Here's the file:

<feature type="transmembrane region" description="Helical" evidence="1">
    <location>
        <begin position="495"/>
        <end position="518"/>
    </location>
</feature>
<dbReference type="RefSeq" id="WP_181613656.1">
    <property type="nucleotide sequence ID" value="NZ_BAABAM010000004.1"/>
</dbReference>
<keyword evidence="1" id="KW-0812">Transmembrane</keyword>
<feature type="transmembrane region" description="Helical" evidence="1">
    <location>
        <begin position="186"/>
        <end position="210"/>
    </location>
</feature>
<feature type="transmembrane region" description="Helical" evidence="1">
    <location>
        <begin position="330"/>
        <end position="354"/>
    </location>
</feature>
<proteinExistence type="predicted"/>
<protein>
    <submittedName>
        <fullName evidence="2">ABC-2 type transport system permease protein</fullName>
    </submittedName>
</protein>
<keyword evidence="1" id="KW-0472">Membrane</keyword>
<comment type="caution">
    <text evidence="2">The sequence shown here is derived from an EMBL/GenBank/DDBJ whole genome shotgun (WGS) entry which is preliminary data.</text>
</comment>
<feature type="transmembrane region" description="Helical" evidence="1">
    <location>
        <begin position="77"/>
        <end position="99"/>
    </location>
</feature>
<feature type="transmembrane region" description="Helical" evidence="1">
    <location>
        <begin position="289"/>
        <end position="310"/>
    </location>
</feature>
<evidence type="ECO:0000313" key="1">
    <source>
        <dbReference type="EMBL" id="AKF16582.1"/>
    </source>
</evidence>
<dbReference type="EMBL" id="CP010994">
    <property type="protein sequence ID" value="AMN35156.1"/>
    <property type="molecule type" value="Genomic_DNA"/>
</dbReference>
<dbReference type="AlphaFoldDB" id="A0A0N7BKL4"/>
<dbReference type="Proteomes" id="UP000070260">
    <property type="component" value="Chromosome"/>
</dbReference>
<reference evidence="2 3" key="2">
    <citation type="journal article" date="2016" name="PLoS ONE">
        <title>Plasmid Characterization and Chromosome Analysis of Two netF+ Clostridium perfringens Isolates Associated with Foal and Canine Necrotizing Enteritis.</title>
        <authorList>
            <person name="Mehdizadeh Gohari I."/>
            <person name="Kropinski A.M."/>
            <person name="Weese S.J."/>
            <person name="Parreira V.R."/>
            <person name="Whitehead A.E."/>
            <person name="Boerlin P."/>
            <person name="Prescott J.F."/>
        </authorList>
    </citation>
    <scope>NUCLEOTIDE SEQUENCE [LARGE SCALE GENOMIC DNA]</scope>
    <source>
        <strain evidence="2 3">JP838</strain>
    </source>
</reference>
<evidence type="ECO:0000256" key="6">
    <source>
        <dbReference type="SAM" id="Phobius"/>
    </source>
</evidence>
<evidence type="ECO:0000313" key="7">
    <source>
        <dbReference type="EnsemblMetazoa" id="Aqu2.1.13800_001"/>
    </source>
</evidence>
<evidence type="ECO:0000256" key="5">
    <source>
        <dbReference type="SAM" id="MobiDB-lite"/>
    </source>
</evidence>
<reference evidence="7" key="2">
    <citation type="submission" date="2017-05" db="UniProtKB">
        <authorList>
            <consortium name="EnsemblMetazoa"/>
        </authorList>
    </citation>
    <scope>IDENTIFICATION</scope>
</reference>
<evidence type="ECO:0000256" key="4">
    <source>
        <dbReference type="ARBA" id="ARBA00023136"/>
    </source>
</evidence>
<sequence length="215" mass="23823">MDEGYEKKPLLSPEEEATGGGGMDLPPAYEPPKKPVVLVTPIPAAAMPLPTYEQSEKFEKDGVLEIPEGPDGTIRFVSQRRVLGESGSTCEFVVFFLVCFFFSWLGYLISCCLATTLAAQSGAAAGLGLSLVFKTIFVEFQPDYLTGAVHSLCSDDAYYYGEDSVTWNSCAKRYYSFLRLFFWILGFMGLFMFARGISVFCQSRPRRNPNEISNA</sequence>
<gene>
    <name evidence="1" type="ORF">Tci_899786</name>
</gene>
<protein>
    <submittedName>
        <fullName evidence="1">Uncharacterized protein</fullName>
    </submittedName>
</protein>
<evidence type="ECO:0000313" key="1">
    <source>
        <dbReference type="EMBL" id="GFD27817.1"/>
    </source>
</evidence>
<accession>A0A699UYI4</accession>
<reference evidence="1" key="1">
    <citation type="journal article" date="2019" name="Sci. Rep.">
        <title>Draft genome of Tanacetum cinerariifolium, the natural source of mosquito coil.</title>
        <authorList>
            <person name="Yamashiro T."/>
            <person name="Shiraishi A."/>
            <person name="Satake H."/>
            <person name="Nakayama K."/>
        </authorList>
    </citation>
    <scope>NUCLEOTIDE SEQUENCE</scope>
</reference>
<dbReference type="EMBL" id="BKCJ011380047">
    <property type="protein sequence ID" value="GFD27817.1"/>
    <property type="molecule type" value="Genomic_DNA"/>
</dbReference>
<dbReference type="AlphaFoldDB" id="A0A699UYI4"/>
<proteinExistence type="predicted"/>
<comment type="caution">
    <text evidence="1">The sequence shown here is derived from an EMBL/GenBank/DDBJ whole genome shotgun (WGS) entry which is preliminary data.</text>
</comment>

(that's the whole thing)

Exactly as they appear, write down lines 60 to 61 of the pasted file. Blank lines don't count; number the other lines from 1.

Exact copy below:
        <title>Plasmid Characterization and Chromosome Analysis of Two netF+ Clostridium perfringens Isolates Associated with Foal and Canine Necrotizing Enteritis.</title>
        <authorList>